Energy Efficiency Ratings Central Housing Group

Incentives To Improve Energy Efficiency Ratings

The government has been accused of pushing up the cost of home insulation energy efficiency ratings because of a poorly timed public campaign.

The National Association of Property Buyers says the government’s pre-Christmas information campaign urging landlords and home owners to insulate actually accelerated demand and consequently pushed up the cost.

The association warns that wage rises and a surge in production costs – up to 20 per cent – mean consumers now face having to find hundreds more pounds.
Spokesman Jonthan Rolande says the rise in price has created an “enormous” task for ministers committed to improving energy efficiency ratings of homes to Band C by 2030.

He comments: “Whoever decided to launch that campaign in November has serious questions to answer. It was never realistic that rushing to insulate homes in late 2022 was going to work. 

“The effects of increased post-pandemic demand, coupled with rising costs and wages in the sector has made insulating your home a far more costly job now than 12 months ago.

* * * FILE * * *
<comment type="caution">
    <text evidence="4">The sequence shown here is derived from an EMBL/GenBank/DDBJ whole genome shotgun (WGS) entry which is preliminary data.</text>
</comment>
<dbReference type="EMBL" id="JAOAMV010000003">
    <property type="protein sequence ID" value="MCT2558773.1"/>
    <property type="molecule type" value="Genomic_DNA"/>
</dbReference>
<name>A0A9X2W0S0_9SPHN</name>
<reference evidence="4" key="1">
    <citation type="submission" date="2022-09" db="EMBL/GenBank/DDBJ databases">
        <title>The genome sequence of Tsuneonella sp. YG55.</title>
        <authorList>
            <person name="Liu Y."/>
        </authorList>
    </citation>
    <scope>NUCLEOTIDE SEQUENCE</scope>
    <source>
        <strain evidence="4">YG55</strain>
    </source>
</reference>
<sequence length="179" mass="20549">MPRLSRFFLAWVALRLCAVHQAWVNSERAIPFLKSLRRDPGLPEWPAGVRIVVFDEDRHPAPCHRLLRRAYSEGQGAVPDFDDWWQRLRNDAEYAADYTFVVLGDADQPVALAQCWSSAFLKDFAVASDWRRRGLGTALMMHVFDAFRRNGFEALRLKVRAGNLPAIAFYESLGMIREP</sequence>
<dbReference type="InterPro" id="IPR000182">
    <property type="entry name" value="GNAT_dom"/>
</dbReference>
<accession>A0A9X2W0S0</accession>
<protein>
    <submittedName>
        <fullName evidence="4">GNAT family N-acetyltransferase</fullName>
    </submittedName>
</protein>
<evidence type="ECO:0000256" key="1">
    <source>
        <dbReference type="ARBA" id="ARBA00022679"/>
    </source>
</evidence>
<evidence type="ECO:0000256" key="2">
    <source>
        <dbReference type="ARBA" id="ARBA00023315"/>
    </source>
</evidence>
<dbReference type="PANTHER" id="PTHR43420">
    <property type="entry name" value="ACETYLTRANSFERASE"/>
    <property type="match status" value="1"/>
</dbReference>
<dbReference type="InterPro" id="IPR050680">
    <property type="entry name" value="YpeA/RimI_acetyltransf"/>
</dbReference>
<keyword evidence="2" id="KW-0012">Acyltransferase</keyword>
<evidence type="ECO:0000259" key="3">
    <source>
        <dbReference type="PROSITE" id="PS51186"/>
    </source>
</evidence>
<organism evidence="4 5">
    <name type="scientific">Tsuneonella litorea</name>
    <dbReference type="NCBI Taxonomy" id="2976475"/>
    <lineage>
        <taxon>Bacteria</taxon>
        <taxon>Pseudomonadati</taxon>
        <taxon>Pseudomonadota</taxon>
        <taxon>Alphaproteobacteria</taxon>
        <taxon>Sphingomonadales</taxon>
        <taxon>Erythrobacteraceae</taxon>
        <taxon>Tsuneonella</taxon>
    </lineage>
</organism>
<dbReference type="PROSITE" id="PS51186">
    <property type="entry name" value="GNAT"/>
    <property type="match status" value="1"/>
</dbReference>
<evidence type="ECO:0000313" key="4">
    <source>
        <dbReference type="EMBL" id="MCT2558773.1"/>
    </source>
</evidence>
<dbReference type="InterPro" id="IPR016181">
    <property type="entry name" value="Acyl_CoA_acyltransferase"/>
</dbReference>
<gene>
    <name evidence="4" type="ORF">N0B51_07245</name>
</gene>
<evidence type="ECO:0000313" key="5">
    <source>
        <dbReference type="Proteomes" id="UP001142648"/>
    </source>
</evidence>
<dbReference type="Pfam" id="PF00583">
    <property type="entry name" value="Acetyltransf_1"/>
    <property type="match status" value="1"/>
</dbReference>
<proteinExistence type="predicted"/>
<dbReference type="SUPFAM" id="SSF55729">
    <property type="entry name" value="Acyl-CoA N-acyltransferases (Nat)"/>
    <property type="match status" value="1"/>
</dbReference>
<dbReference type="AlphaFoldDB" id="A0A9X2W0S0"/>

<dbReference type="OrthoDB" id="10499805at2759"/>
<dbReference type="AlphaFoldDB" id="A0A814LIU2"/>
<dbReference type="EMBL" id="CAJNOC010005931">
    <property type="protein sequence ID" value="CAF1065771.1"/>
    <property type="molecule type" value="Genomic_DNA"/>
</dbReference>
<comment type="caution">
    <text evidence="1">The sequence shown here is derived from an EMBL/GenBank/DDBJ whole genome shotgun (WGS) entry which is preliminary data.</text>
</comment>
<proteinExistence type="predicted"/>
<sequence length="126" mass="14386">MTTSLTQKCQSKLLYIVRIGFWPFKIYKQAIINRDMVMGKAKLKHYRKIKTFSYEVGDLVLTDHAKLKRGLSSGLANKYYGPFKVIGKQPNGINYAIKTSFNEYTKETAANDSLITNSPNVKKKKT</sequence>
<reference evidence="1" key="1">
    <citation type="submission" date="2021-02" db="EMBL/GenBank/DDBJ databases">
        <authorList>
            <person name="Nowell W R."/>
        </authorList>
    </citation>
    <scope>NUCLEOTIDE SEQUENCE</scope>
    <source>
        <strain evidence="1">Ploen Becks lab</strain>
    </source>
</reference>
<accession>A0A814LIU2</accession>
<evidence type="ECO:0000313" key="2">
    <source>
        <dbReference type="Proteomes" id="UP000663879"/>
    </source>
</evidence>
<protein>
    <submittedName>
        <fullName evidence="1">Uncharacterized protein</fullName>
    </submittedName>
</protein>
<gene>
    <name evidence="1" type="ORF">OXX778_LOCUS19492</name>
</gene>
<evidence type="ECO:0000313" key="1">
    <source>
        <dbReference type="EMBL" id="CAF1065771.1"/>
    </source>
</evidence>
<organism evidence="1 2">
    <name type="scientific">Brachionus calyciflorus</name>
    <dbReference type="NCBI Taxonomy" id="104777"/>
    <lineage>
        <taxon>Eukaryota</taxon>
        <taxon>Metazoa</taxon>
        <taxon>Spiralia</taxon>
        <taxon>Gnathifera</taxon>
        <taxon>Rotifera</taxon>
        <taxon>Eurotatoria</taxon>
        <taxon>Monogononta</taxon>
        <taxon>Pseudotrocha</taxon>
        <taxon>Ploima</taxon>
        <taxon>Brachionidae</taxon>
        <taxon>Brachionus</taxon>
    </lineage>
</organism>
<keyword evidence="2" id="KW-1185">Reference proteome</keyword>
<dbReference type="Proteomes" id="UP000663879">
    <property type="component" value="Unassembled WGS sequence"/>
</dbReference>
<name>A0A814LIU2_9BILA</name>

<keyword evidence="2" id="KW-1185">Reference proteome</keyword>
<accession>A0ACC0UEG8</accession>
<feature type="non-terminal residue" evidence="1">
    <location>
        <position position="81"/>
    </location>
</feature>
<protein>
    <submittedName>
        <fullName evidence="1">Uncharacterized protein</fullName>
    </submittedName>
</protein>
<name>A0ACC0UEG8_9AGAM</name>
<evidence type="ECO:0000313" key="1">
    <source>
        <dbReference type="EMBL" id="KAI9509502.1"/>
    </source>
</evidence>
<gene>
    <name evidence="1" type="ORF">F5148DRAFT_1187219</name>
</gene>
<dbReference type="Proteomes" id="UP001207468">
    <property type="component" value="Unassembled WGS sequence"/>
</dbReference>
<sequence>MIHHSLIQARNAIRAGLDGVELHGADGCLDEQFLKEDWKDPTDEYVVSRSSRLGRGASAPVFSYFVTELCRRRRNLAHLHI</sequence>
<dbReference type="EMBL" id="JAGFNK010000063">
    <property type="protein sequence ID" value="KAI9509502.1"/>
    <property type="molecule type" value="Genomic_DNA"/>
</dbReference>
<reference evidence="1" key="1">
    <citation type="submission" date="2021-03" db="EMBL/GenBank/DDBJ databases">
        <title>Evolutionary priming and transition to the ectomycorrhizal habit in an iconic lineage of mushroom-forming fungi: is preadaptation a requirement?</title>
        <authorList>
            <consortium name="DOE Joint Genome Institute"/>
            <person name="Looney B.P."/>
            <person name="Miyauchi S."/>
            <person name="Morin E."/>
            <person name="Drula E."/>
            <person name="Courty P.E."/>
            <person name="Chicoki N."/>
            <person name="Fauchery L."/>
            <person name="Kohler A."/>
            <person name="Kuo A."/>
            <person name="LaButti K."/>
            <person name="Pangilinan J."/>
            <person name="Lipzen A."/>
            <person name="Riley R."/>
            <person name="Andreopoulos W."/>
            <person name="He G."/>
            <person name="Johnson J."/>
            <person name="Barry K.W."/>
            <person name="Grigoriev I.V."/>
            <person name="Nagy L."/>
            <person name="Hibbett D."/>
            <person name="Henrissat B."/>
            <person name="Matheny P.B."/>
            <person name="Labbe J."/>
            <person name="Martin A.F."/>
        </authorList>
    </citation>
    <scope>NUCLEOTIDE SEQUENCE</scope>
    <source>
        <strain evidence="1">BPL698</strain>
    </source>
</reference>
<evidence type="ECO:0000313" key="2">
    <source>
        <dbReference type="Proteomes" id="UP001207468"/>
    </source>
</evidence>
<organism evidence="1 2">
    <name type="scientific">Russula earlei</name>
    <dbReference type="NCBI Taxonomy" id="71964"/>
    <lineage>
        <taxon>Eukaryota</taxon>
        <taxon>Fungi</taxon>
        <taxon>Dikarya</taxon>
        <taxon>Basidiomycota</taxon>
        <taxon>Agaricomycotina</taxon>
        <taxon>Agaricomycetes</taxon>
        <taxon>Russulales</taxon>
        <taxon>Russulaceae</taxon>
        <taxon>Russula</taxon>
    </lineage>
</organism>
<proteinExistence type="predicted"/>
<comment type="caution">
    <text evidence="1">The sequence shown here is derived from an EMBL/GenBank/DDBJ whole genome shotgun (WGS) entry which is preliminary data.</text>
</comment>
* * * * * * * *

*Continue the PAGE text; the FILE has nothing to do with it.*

“Much like a homeowner in the Catch-22 situation of being unable to afford the upfront cost of proper insulation and so must bear long term higher bills, the government must now find more money than it otherwise would to prop up consumers via the Energy Price Guarantee Scheme.”

Rolande suggests landlords be offered tax incentives in a bid to encourage better insulation to rental properties. 

“The quickest and most beneficial fix would be within the private rented sector. Around 5m homes are let in the UK and landlords currently have little incentive to insulate, leaving hard-pressed tenants to foot the bill for heating. 

“This is exacerbated by the fact that often, rental homes are within older, less efficient buildings. Often the poorest and most vulnerable people rent their home. 

“Why haven’t tax breaks to these landlords been offered to give an urgent reason to improve the homes of their tenants? The cost would be far less than a full subsidy and the work required to administer it, far less too.

“Well publicised clarity from the Government is now essential too, in order to explain precisely what the ambitions are and crucially, who will pay for them. Landlords need a clear reason to improve their investments.”

Parliament’s Environmental Audit Committee has recommended a “war effort” to insulate homes in 2023 – saying officials had failed to take the opportunity “during the warmer months of 2022” when it became clear that consumers would be facing a huge rise in energy costs this winter.

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